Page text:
Okay, the part of the story you left out was how freaking much I WANTED to buy Butterfly when it came across my desk! Love love love that book. But I truly believe that things worked out exactly as they were meant to, and now Butterfly Tattoo stands as a perfect example of the future of e-publishing: edgy, exciting, sexy, and serious, going where traditional publishers are afraid to tread.

  5. Jeanne Devlin
    May 04, 2009 @ 11:35:12

    Timing does seem to play a roll. How the U.S. has changed in five short years. And how smart of you to not stash the book so far in the attic, you never submitted it again!

    But, I’m with Louisa, from the first page of this book, you know you’re reading something special.

    And aren’t books supposed to take us places we wouldn’t get to go otherwise?

    I was also struck by how gracefully you juggled his/her point of view in Butterfly Tattoo — both rang so very true.

  6. Yvette Davis
    May 04, 2009 @ 11:36:17


    There’s hope for me yet.

    I don’t seem to want to write

    1) “tough” women with guns stories
    2) CIA/FBI agent stories
    3) demon or shape shifter love stories
    4) Dan Brown type thrillers
    5) very literary Ishiguro type stuff

    What I DO want to write is a little more off the beaten path. Odd imperfect characters dealing with an equally imperfect world.

    Glad to know others got lonely on the journey to being pubb’d too. But that there remains hope.


  7. kimber an
    May 04, 2009 @ 12:03:31

    I’m curious to know if this has changed you as an agent?

  8. Kate Pearce
    May 04, 2009 @ 12:08:51

    I love this story for so many reasons. Because she is also a writer, Deidre gets the fact that her clients (and herself) have to write the book they are meant to write, have to be true to themselves, have to be honest.
    Very inspiring :)

  9. Kristen
    May 04, 2009 @ 12:31:47

    What a great, inspiring story. Thanks for sharing with us, Deidre! And thanks to Angie, for having the guts to publish this awesome book!

  10. JT Banks
    May 04, 2009 @ 12:55:59

    Deidre’s story is so similar to my journey it’s scary. I’m so glad you forged on–you go girl!! Not as fearless as you, I rewrote my first person alternating chapters and found a publisher (to soon to announce). I look forward to reading BUTTERFLY TATTOO.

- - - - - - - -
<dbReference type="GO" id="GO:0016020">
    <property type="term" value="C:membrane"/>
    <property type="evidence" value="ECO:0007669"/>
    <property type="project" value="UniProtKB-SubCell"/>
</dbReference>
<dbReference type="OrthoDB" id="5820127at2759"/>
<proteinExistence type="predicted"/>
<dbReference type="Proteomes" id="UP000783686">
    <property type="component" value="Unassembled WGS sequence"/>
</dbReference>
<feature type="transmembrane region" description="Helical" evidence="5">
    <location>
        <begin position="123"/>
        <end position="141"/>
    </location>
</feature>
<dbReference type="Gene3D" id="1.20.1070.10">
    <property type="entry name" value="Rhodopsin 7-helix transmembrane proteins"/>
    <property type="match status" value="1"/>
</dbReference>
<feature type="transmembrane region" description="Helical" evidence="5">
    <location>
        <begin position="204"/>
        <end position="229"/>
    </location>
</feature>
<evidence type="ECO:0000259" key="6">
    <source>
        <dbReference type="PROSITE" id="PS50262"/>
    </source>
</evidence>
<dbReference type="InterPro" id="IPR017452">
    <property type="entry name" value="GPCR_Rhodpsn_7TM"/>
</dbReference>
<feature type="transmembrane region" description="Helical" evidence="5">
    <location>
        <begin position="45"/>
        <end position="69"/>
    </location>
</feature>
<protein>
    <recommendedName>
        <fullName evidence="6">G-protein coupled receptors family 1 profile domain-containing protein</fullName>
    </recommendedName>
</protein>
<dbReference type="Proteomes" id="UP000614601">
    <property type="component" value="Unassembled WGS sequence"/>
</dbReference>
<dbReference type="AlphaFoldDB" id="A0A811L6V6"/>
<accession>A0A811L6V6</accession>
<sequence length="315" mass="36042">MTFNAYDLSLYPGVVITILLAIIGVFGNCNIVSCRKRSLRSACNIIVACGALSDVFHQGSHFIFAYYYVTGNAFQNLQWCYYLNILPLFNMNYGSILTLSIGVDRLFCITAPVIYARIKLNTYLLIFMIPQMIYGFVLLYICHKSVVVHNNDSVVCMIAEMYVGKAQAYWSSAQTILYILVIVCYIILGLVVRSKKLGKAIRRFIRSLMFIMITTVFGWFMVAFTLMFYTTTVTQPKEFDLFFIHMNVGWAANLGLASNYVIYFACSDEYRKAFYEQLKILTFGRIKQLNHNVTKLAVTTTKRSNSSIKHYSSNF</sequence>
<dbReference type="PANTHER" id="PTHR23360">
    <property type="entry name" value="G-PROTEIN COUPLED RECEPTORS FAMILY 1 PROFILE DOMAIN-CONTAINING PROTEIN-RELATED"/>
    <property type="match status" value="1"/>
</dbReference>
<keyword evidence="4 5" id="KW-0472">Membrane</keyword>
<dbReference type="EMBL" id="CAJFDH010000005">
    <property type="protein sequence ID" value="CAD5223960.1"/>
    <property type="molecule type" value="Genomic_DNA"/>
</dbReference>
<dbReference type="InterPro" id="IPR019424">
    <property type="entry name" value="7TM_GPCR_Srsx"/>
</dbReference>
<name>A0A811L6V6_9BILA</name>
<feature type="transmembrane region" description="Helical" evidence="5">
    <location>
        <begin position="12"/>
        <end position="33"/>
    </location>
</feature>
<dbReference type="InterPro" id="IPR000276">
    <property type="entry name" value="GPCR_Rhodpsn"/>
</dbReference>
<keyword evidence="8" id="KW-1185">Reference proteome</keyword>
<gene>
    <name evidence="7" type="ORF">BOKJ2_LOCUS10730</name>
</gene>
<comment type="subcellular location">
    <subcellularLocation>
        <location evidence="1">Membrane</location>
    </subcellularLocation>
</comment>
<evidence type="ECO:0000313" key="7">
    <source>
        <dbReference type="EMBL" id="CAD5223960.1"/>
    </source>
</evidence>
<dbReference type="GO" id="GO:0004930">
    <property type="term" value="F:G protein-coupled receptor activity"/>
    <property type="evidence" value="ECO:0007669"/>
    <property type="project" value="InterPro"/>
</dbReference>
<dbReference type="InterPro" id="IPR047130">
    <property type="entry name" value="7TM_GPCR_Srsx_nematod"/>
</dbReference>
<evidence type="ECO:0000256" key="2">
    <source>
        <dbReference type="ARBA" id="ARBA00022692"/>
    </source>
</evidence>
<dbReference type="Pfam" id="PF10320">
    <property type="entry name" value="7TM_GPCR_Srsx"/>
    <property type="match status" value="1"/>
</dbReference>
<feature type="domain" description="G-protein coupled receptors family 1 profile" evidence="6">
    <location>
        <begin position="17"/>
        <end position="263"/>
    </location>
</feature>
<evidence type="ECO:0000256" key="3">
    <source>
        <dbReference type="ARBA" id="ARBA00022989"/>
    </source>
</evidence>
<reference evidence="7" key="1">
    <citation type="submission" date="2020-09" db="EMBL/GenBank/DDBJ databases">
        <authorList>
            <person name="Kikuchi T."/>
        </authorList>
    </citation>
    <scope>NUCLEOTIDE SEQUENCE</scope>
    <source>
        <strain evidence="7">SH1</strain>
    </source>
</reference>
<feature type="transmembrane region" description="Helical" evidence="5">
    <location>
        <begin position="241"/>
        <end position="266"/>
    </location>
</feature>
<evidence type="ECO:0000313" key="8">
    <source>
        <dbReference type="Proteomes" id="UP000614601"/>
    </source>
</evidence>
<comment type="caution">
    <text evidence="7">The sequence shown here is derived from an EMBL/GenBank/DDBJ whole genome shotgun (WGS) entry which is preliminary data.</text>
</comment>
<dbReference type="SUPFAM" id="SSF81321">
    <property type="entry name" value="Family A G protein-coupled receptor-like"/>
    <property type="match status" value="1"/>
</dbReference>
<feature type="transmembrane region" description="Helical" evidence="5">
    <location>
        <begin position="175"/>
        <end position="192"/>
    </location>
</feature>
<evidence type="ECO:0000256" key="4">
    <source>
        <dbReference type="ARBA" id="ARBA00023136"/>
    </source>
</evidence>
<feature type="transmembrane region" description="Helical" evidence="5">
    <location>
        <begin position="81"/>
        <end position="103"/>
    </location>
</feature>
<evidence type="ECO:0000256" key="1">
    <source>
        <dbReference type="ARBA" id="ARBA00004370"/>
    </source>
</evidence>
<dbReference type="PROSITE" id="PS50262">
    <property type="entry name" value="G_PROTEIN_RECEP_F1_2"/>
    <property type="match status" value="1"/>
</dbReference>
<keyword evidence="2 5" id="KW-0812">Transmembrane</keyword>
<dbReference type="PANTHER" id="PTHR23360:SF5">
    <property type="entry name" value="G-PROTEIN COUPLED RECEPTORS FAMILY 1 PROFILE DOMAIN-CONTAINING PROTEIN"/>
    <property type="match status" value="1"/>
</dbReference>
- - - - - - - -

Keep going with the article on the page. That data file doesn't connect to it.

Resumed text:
11. Pamela Turner
    May 04, 2009 @ 13:17:20

    Thanks for the uplifting words! (I really needed to hear that today.) :-)
    I’m looking forward to reading Butterfly Tattoo and am glad that you didn’t give up even when those around you did.

  12. LaurieF
    May 04, 2009 @ 13:25:44

    Butterfly Tattoo has been on my list of ebooks to buy since I
    first read the review here at Dear Author.
    It has now gone to the top of the list as my next
    ebook purchase based on the other reviews I’ve read and the
    fabulous word of mouth. Congrats on your success!
    So glad you didn’t give up on this book.

  13. Jen
    May 04, 2009 @ 13:46:46

    I wasn’t sure about Butterfly Tattoo at first, not because of the bisexual hero, but the rotating first person POV. I ususally don’t like that. However, it got good reviews here and at Ms Giggles so I had to give it a try. I’m so glad I did. It’s a beautiful story and I loved it. I’m so glad I gave it a chance.

  14. Bonnie Dee
    May 04, 2009 @ 13:53:09

    And rah, rah for Samhain for taking chances on less marketable material. My first book with them was the same kind of thing. Underage male prostitute? I don’t think so. But Finding Home found a home at Samhain.

    Thanks for sharing your inspiring story.

  15. Jory Strong
    May 04, 2009 @ 14:44:12

    Wonderful post and a great validation of e-publishing.

  16. Janine
    May 04, 2009 @ 14:50:02

    Thanks so much for this first sale story. They are always inspiring but this one was especially so.

    we submitted it under a pseudonym so that nobody would know it was by me. I wanted to see what my peers really thought, not what they might want me to hear.

    That was a brave thing to do. I can’t wait to read Butterfly Tattoo.